Real Quanta: Simplifying Quantum Physics for Einstein and Bohr by Martijn van Calmthout is a layman’s look at quantum physics. Calmthout is the editor of exact subjects and surroundings, physicist, science expert and fancier, Einstein biographer, author of popular scientific books, host in the monthly KennisCafé in de Balie and radio presenter De Kennis van Nu (NTR).
There are many books explaining physics to layman from unknown writers to television celebrities like Michio Kaku. The basic concepts of relativity and quantum mechanics are available to all who have access to a library. This does not mean the reader will absorb all the mathematics and become an expert, but like classical physics, most people know how it works without the mathematics — action-reaction, bodies in motion…
Newtonian physics plays a role that we see in everyday life. We drop things. We feel the force of being thrown forward against seat belts during a sudden stop. We may not like the effects but we have learned to accept them. Quantum interactions take place at subatomic levels and Relativity takes place on the huge scale of the galaxies and the universe. Both do affect us since we are made of organized collections of subatomic particles and live in the universe. We just don’t experience it with our senses.
What it holds for mankind may be far greater than tunneling diodes. Computers are made of transistors but many people (younger than the transistor radio era) may not have seen a single transistor, but rather the millions put on an integrated circuit or chip. Science is at its limit of shrinking transistor sizes. Quantum physics may off the answer with quantum computing bits will no longer be a 1 or 0 they will become 1, 0, or both. Searching with a quantum computer would explore all possible answers at once instead of one at a time. Amazingly fast but it would kill credit card encryption algorithms.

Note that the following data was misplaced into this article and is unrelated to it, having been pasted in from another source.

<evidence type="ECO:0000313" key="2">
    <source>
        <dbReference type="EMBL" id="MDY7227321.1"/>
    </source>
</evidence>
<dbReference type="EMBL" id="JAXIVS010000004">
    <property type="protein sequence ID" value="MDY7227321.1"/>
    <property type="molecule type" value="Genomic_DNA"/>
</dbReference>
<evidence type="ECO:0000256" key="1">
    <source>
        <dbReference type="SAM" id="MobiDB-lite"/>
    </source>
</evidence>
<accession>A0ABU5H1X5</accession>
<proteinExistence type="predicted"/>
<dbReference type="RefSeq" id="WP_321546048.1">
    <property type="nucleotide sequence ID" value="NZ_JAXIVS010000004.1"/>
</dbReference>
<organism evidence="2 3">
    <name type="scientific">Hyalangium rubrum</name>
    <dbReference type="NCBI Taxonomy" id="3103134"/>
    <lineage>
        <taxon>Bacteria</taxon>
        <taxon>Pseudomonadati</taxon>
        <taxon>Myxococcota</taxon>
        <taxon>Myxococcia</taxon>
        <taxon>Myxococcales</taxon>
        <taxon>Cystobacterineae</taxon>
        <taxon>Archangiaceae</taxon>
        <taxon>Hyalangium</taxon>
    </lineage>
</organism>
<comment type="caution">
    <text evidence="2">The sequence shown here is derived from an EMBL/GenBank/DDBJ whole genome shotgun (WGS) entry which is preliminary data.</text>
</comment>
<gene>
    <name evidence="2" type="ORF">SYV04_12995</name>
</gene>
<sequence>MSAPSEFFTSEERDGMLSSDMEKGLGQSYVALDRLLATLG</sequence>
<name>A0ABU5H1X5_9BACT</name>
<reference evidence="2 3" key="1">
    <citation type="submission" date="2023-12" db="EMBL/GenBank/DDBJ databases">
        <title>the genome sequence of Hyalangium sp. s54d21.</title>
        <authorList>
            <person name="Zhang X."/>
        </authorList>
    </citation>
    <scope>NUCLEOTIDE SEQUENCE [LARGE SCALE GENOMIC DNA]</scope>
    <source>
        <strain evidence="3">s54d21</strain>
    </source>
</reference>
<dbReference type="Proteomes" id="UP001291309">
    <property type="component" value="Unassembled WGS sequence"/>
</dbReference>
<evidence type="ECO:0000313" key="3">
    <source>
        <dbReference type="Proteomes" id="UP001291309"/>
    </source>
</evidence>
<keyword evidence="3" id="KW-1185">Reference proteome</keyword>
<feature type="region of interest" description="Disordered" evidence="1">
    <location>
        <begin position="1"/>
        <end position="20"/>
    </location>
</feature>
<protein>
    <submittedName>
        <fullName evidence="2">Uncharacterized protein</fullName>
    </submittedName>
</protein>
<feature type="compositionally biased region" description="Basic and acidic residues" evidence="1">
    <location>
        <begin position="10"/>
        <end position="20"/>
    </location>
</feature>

Calmthout journeys through the world of quantum mechanics and relativity in a coffee shop with two guests. The old man of physics Albert Einstein and the young upstart Niels Bohr. There is a little banter between the two giants of physics but mostly it’s a bit of history and the future of physics. The cell phone plays a role in the discussion for several reasons besides computing. Secure communication and uncrackable encryption are two examples of quantum power. It’s fairly easy to tie physics to chemistry but Calmthout also ties it to biology and biological systems from migration to chloroplasts. The more that is understood about quantum mechanics the more that can be seen in our world and the more we can build upon the discoveries of the subatomic world.
Calmthout takes the reader on an exciting trip into the world of quantum mechanics. It is a place where “spooky interaction at a distance” is not so scary. It is a place that will make current microelectronics seem as clunky as an abacus. Real Quanta takes a look at the real world, its path, and possible future. Easily readable and very informative.